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Re: annotations and RDF

From: Paolo Ciccarese <paolo.ciccarese@gmail.com>
Date: Tue, 12 Feb 2013 11:44:13 -0500
Message-ID: <CAFPX2kD=Svy22-5Z6R96BuFMZv-LOEjx8zaGoRYda3dSZd4jsQ@mail.gmail.com>
To: Dr David Shotton <david.shotton@zoo.ox.ac.uk>
Cc: Robert Sanderson <azaroth42@gmail.com>, Herbert van de Sompel <hvdsomp@gmail.com>, Matteo Casu <mattecasu@gmail.com>, public-lod@w3.org, semantic-web@w3.org, Silvio Peroni <essepuntato@cs.unibo.it>
Dear David,
in general we have not been focusing enough on these aspects yet.
However, that is one of the top items in the priority list and it would be
great if you could participate to the discussion.

As Rob pointed out, with very few tweaks your example could work in
compliance with OA as well.


On Tue, Feb 12, 2013 at 11:28 AM, Dr David Shotton <
david.shotton@zoo.ox.ac.uk> wrote:

> On 07/02/2013 14:54, Paolo Ciccarese wrote:
> We also use CiTO and FaBIO for storing the bibliographic data and those
> are based on FRBR.
> Dear Paolo, Robert and Herbert,
> I'm in Leiden at a conference with Bob Morris.  We've just had a brief
> discussion about the potential use of AO to characterize citations, where
> the generic CiTO terms don't provide sufficient expressiveness.  That has
> prompted me to look at the new Open Annotation Data Model: Open
> Annotation Core<http://www.openannotation.org/spec/core/20130208/core.html>published last Friday.
> That document says "Typically an Annotation has a single Body, which is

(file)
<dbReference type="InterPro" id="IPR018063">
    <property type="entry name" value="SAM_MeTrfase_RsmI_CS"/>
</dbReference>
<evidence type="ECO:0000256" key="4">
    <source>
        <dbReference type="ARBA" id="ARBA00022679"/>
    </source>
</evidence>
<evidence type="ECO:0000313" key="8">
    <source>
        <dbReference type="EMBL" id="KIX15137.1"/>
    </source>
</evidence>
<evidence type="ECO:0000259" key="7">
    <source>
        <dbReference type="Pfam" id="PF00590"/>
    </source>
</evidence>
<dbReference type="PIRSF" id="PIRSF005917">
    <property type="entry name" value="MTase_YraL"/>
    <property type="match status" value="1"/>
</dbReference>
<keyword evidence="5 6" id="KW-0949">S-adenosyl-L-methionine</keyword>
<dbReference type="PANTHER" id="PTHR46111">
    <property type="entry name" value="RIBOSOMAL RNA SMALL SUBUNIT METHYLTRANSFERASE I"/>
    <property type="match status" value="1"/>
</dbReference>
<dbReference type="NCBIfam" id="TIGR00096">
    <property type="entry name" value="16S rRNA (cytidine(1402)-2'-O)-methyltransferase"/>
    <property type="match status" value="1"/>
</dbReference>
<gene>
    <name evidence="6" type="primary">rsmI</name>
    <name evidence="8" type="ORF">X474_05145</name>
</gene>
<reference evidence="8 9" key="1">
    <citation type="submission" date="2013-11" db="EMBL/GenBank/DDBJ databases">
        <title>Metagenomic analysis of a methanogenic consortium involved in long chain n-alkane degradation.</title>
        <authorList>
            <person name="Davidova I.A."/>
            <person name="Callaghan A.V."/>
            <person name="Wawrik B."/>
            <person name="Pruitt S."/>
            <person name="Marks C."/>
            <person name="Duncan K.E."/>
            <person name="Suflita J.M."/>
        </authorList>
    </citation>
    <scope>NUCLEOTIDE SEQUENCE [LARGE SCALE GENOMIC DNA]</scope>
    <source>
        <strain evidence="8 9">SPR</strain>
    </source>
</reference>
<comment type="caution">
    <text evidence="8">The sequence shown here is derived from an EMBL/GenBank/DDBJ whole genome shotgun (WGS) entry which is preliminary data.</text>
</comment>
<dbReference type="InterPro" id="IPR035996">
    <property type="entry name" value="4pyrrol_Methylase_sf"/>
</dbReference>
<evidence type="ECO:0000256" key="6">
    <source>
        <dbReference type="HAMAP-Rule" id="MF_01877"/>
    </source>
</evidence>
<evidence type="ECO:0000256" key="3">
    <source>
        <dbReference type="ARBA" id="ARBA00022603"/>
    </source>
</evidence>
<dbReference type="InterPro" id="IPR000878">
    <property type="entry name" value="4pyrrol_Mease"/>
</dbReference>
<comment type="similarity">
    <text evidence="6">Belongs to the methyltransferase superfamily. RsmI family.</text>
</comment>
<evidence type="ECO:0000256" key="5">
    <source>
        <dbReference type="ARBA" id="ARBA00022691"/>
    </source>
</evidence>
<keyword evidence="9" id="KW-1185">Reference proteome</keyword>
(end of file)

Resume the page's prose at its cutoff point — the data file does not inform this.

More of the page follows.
> the comment or other descriptive resource, and a single Target that the
> Body is somehow "about". " Thus oa:hasBody defines the annotation itself,
> and oa:hasTarget defines the target of that annotation.
> If we now apply that to the situation of a bibliographic citation that we
> want to characterize with a new annotation, we must be careful to note that
> oa:hasTarget does NOT apply to the cited paper, but rather to the citation
> that exists between the citing paper and the cited paper.
> So we first need to define the annotation as applying to the citation,
> then to define the body of the annotation as something distinct from the
> citing paper, and finally to define the target of the annotation as the
> citation itself.  What do people think about the following, that uses a
> Named Graph to define the citation?  Comments welcome!
> Kind regards,
> David
> :citationAnnotation a oa:Annotation ;****
>       oa:hasBody :CommentOnCitation ;****
>       oa:hasTarget :citationNamedGraph ;****
>       oa:motivatedBy oa:commenting . ****
> ** **
> :CommentOnCitation a fabio:Comment ;****
>       dcterms:description "I'm citing that paper because it initiated
> this whole field of research"  .****
> ** **
> :citationNamedGraph {****
>       <Paper_A> cito:cites  <Paper_B> .****
> }****
> --
> Dr David Shotton
> Research Data Management and Semantic Publishing Research Group
> Department of Zoology, University of Oxford
> South Parks Road, Oxford OX1 3PS, UK.
> Phone: +44-(0)1865-271193    Skype: davidshotton

Dr. Paolo Ciccarese
Biomedical Informatics Research & Development
Instructor of Neurology at Harvard Medical School
Assistant in Neuroscience at Mass General Hospital
Member of the MGH Biomedical Informatics Core
+1-857-366-1524 (mobile)   +1-617-768-8744 (office)

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Received on Tuesday, 12 February 2013 16:44:51 UTC

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